Fred A. Bonner II is professor and endowed chair of educational leadership and counseling in the Whitlowe R. Green College of Education at Prairie View A&M University. He also serves as the founding executive director and chief scientist of the Minority Achievement Creativity and High Ability (MACH-III) Center. His research foci illuminate the experiences of academically gifted African American males across the P–20 pipeline, diverse faculty in academe, and diverse populations in science, technology, engineering, and math (STEM). He is coeditor of two books with Stylus Publishing, Building on Resilience: Models and Frameworks of Black Male Success Across the P–20 Pipeline (2014) and Diverse Millennials Students in College: Implications for Faculty and Student Affairs (2011). Bonner is currently developing a theoretical framework, mascusectionality, that will explore the engagements of Black men. Tim King

    “Collectively, the chapters in the book serve as a much needed and important resource on how to advance the success of Black males in education. Indeed, this book is a must read, and more work of this nature is needed to have a meaningful impact on Black males as they matriculate through various educational contexts.”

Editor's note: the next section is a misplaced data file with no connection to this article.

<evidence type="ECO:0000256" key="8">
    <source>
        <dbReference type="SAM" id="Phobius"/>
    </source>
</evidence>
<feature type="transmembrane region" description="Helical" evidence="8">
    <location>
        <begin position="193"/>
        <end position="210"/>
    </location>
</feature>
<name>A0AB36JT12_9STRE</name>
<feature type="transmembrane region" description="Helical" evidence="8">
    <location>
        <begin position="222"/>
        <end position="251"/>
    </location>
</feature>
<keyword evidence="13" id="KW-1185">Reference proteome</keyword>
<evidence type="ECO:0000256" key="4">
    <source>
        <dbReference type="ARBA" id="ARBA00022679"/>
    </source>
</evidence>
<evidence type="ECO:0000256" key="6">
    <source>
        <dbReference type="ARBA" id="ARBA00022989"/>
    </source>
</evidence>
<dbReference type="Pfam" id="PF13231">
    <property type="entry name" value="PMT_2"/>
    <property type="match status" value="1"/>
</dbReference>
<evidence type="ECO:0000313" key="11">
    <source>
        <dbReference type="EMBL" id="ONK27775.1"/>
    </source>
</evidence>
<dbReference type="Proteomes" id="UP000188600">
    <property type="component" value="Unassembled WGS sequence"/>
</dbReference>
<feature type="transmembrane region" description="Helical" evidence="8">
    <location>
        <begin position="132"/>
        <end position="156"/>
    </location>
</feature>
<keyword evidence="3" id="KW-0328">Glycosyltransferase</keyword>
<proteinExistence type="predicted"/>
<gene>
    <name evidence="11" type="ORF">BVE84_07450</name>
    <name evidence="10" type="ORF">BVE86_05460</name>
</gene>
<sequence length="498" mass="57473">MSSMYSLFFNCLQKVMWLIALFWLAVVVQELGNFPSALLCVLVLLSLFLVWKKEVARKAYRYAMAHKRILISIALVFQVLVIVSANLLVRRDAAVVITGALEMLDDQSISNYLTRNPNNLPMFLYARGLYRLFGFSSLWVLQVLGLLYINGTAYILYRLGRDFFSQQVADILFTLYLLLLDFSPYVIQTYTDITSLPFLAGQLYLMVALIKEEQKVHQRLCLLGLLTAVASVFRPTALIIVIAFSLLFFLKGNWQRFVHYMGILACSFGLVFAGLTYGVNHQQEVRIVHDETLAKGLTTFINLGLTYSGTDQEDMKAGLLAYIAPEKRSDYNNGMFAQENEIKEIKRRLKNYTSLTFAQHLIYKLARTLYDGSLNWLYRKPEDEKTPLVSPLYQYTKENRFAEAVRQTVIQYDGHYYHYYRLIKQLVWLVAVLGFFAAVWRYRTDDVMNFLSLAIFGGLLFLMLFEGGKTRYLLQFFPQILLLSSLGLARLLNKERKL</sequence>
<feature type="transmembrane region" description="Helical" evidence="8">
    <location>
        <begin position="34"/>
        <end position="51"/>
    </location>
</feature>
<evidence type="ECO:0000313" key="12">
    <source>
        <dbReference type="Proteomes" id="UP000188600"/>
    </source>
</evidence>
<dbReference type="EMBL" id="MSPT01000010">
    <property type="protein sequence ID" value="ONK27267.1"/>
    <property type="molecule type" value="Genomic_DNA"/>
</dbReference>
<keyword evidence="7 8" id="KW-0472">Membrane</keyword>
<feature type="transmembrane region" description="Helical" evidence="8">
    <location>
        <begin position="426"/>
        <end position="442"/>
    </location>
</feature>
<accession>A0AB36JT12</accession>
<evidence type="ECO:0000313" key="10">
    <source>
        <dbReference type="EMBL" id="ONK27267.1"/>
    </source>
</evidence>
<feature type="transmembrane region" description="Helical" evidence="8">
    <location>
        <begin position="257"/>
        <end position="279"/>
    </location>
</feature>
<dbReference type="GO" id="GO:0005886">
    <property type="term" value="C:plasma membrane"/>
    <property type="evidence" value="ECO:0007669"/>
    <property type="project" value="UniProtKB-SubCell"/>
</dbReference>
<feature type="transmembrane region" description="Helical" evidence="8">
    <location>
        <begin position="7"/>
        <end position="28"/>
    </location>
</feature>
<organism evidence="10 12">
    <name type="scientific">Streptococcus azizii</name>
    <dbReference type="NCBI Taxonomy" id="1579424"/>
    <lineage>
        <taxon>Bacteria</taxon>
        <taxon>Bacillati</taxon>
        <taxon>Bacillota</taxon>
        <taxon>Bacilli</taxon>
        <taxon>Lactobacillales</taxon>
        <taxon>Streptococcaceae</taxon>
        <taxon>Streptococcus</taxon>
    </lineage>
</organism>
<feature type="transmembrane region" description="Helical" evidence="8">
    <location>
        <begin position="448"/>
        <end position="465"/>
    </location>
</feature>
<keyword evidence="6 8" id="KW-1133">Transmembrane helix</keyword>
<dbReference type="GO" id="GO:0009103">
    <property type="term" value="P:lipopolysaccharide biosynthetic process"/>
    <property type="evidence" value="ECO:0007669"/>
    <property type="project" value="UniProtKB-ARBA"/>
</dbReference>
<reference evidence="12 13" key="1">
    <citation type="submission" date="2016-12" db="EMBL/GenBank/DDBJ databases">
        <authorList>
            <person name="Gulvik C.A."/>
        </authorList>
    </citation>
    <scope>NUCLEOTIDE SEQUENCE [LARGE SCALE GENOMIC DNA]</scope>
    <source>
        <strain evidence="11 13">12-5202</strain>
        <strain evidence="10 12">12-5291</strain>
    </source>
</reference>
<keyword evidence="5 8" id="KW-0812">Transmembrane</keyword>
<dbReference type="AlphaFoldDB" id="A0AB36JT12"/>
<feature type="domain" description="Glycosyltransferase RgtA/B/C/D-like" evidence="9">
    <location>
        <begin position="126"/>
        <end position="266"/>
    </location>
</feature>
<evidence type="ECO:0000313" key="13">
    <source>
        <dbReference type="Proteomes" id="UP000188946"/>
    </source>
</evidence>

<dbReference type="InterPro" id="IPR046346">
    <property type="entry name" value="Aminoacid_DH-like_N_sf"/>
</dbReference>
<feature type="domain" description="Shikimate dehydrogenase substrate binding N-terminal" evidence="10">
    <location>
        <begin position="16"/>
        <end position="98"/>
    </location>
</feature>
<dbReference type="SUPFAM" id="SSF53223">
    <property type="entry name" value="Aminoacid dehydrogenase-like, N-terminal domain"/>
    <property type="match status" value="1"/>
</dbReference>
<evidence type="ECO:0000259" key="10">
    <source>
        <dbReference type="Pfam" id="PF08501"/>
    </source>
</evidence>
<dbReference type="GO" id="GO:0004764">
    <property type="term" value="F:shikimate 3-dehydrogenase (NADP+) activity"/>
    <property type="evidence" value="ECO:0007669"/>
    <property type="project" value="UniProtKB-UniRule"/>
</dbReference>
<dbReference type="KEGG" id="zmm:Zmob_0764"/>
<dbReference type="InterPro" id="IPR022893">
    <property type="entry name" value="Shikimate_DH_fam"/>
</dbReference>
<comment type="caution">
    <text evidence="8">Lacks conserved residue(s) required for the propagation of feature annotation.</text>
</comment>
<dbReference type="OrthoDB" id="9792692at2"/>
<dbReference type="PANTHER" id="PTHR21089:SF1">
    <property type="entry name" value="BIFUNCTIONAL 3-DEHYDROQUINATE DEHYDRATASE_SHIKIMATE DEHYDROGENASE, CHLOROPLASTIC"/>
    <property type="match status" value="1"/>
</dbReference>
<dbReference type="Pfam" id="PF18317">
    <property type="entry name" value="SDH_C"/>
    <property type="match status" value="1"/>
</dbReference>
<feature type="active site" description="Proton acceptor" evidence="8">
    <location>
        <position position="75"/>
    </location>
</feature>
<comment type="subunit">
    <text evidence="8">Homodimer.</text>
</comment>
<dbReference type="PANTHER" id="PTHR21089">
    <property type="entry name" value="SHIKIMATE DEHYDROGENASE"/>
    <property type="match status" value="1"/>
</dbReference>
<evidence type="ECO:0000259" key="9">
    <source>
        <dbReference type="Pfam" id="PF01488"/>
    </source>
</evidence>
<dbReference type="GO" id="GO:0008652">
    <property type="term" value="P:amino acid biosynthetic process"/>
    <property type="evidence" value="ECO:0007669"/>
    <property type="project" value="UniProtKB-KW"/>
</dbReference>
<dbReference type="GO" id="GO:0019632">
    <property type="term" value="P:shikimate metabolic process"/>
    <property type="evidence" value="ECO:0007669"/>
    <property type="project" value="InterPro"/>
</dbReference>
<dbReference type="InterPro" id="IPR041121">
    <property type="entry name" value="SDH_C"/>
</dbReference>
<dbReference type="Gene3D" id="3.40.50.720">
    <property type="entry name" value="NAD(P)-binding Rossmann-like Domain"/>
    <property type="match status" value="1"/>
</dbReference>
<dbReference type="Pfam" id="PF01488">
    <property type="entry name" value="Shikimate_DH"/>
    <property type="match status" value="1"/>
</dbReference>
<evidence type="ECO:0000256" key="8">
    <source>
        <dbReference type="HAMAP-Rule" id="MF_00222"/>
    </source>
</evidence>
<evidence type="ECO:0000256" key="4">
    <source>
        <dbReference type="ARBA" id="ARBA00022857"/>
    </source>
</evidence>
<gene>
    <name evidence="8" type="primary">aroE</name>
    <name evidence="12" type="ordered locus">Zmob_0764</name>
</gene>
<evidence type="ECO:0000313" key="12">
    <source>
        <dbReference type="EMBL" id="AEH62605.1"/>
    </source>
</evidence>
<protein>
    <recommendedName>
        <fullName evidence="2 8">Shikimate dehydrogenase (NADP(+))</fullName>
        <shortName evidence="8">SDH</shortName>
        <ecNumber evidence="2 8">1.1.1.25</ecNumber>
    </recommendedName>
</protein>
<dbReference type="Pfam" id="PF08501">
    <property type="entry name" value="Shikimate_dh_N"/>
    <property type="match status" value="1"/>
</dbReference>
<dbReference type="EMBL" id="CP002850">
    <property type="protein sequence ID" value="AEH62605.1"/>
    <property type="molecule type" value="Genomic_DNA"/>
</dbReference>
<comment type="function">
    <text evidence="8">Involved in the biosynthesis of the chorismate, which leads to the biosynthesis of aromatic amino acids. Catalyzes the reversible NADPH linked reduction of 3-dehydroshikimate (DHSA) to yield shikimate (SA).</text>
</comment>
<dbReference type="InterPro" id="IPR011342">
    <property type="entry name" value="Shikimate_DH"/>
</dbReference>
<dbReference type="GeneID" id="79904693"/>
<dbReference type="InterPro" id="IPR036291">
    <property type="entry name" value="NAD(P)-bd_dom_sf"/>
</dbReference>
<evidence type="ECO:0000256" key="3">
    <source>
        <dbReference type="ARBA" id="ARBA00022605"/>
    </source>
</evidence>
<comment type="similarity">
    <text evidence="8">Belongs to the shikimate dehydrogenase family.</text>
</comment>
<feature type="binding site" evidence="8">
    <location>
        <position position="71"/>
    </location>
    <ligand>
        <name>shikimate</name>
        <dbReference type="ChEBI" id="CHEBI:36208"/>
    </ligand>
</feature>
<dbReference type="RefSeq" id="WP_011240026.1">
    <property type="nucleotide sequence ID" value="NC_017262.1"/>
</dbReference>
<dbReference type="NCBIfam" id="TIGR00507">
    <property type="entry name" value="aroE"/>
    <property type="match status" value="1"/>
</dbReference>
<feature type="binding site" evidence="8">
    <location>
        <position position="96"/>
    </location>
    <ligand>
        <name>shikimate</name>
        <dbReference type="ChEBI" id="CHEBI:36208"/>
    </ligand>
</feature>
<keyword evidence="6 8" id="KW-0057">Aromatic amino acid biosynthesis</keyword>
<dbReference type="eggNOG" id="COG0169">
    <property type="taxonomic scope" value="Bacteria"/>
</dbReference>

Robert T. Palmer, Department of Student Affairs Administration

    State University of New York at Binghamton University

    “Like our school leaders and teachers, the researchers whose work is presented here have chosen to focus their energies not on an autopsy of a failed system, but rather on a close examination—and celebration—of what works for African-American boys. The promising research and practical examples of strategies proven to drive success for African-American boys should help re-frame our conversations about failure and achievement for years to come. This vein of research will provide critical advancement of our ability to design effective interventions that will lead even greater numbers of African-American boys to academic success.”

    Tim King, Founder & CEO

    Urban Prep Academies